New queer game Life is Strange: True Colours explores empathy, music and the importance of vibing

Life is Strange: True Colors protagonist Alex Chen

Every Life is Strange game features psychic powers, but in True Colors it’s not protagonist Alex Chen’s ability to read emotion that’s powerful: it’s the music.

Australian duo Angus & Julia Stone have created an entire album, fittingly titled “Life Is Strange”, to accompany the game that’s all melancholic plucked guitars and gentle, emotive vocals. That’s alongside a whole host of other indie artists offering up their music. The series is known for its emo feel and True Colors is even more authentic in this regard.

What’s more interesting are the gameplay implications. As with previous games, every now and then you’re presented with a moment of calm: a song kicks in as the camera pans out and the plot pauses for a breather. Here, though, they tie in beautifully with the storytelling and have a powerfully emotive draw, with songs written specifically as moments of reflection in the plot.

In this way, beyond the cinematic trappings of the series, True Colors feels more akin to an interactive music video. The game isn’t afraid to step back and let the music carry the weight of feeling. It lets you just… vibe.

Alongside soaking up the music, it’s an opportunity to appreciate the visuals too. True Colors is the most visually appealing Life is Strange game yet, with a look that’s more realistic yet still stylised and features beautifully colourful vistas in contrast to the often downbeat narrative.

Those moments of calm are needed in a plot that takes some dark turns. Alex, an orphan, arrives in the small mining town of Haven Springs to live with her long lost brother, Gabe. Alex grapples with her secret psychic abilities, but tragic events force her to face her identity and her past. 

Thematically the game touches on death, guilt and trauma, alongside sexuality and even Alzheimers. True Colors explores a small town story with high personal stakes – the little guy vs the big corporation – but it’s interacting with the empathetic characters and their personal struggles that really draws the player in. Though Alex’s phone often interrupts at inopportune times, the use of SMS and social media adds welcome context to the plot.

It’s testament to the quality of the writing and performances that True Colors feels more mature than past entries in the series and raises the bar for interactive drama. There are still the odd awkward moments, but they’re far less cringey. Even a rendition of Radiohead’s “Creep” manages to feel emotive instead of cliché.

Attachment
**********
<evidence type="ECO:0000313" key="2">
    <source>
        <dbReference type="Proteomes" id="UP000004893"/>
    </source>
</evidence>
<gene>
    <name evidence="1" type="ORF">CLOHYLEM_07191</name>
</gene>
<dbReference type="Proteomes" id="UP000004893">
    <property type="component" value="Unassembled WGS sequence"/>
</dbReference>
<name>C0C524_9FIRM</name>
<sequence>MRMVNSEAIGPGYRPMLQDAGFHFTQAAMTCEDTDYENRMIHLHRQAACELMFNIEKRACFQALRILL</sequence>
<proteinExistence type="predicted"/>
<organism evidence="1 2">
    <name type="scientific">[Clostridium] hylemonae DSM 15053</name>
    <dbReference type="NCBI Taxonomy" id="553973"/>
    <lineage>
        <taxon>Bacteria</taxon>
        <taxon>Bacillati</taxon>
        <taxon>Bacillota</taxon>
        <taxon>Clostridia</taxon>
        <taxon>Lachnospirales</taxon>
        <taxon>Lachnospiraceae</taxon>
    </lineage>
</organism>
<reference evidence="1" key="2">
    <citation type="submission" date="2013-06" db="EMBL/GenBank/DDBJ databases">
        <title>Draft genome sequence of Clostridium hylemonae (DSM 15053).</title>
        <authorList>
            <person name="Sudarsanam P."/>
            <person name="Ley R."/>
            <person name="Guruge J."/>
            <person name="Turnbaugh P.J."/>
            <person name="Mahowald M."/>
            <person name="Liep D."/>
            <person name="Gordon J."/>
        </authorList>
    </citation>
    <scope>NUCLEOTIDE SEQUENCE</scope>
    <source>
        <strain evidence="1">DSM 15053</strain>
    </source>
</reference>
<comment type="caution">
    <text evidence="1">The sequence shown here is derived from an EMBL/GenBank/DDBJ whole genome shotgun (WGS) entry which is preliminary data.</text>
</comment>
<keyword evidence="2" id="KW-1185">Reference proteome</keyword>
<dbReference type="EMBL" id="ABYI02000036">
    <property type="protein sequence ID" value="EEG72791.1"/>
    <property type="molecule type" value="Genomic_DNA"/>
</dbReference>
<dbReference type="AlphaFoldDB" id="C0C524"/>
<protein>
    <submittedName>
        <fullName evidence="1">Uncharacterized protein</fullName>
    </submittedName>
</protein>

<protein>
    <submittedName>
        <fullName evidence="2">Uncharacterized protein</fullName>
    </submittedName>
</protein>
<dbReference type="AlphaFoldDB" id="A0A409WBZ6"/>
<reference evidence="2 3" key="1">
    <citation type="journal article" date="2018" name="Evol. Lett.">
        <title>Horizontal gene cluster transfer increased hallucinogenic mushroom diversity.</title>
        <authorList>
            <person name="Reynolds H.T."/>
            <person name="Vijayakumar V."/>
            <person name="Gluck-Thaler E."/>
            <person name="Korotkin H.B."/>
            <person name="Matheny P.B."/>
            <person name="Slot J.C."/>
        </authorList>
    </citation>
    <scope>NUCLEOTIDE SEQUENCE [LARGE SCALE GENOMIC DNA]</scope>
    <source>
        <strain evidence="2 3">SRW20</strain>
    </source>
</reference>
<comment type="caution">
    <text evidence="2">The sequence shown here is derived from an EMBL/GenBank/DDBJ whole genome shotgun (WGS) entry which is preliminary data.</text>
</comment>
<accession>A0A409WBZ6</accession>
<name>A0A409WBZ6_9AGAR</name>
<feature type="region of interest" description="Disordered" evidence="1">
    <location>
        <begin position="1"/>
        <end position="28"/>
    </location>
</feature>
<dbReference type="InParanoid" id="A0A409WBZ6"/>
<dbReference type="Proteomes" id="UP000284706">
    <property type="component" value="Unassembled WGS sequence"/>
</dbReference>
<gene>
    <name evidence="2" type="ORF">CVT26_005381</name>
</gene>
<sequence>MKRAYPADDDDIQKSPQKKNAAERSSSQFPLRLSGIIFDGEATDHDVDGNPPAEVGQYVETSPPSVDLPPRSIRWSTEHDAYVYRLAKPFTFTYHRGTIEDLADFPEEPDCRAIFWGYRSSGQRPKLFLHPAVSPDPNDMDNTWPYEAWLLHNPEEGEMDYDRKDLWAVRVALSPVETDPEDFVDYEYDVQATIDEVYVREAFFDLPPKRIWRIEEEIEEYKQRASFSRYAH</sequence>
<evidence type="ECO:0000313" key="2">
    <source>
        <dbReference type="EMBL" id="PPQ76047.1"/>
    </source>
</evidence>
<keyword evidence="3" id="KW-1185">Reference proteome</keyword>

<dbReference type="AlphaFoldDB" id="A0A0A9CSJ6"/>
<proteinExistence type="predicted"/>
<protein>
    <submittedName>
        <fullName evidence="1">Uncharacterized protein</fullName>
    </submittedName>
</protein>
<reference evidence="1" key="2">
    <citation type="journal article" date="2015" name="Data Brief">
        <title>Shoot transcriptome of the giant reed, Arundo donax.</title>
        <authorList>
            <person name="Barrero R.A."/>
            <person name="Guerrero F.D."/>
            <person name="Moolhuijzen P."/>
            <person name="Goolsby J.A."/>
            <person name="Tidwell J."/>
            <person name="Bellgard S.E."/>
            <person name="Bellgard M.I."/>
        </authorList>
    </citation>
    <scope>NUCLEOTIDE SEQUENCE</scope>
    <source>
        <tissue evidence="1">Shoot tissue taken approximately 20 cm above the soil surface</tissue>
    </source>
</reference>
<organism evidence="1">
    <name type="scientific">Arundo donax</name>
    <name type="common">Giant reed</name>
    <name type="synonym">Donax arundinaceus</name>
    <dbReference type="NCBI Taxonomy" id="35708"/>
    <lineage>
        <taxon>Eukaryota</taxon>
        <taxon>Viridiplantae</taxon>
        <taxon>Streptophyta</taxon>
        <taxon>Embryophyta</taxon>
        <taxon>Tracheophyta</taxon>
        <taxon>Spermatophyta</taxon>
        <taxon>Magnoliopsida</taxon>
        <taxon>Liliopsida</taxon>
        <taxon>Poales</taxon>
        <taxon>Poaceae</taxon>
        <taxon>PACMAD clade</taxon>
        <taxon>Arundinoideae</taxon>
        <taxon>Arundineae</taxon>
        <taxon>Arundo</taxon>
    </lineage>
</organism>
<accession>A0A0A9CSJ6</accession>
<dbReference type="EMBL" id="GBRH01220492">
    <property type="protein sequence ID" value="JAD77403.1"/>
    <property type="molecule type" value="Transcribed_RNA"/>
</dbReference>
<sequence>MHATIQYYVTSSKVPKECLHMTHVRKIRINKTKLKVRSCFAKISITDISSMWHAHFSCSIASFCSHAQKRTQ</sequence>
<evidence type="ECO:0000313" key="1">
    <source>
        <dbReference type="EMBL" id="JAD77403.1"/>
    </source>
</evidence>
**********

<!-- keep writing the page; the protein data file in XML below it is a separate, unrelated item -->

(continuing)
The supporting cast are excellent, but above all is the performance of Erika Mori as Alex. Alex is a likeable protagonist: quietly cool with moments of sass and dry humour. There are layers and subtleties to the performance: raw, touching and affecting. That’s aided by performer mxmtoon, who does a wonderful job as Alex’s singing voice.

Life is Strange: True Colors protagonist Alex Chen

Life is Strange: True Colors. (Square Enix)

Central to the game is Alex’s ability to empathise with the inhabitants of Haven Springs and manipulate their emotions. Be it sadness, anger, fear, or happiness, characters are surrounded by a coloured aura that expands to affect the world around them, often in highly imaginative ways. Between dreamworlds and nightmares, these sections are genuinely evocative and gamey without being trite.

It’s often through using these powers the game narrative splits, though as with the rest of the series it wrestles with offering choice and steering a linear narrative. But at its core, True Colors explores the power of emotions, feeling things good and bad. And while Alex can manipulate emotions, what are the ethics of this? Is it possible to manipulate responsibly? What might the consequences be? The various outcomes of the narrative are numerous and intriguing.

It’s also an inherently queer narrative, as the series is known for. Yes, Alex is bisexual and can choose to romance either Steph or Ryan – or neither, if you’d rather be friends. At one point Steph outright asks Alex “so, are you into girls?” to which Alex can reply “both, I’ll let you know when I find the right person”.

Yet beyond this, Alex’s power makes her different. What should be celebrated, she sees as a curse. She’s an outsider in this community, but she finds acceptance as she deals with her own identity, and love in a new found family.

As if a young woman with psychic powers wasn’t strange enough, the game’s climax requires a leap of faith as the rug is pulled from beneath. But it does resolve into a satisfying conclusion. 

It highlights the gulf between generations. It explores the experience of an immigrant family in white America and how marginalised groups must stand up against archaic, white, male institutions. It emphasises the need for empathy and understanding to bring communities together.

In a world that’s so vastly divided by difference, True Colors is a pertinent and urgent story.

And it highlights the power of music. It’s through music that Alex learns to deal with her past trauma and her identity; and it’s through music that we journey with her.

4 / 5

Life is Strange: True Colors is available from 10 September on PC, Xbox and PlayStation consoles, and Stadia (Nintendo Switch coming soon).

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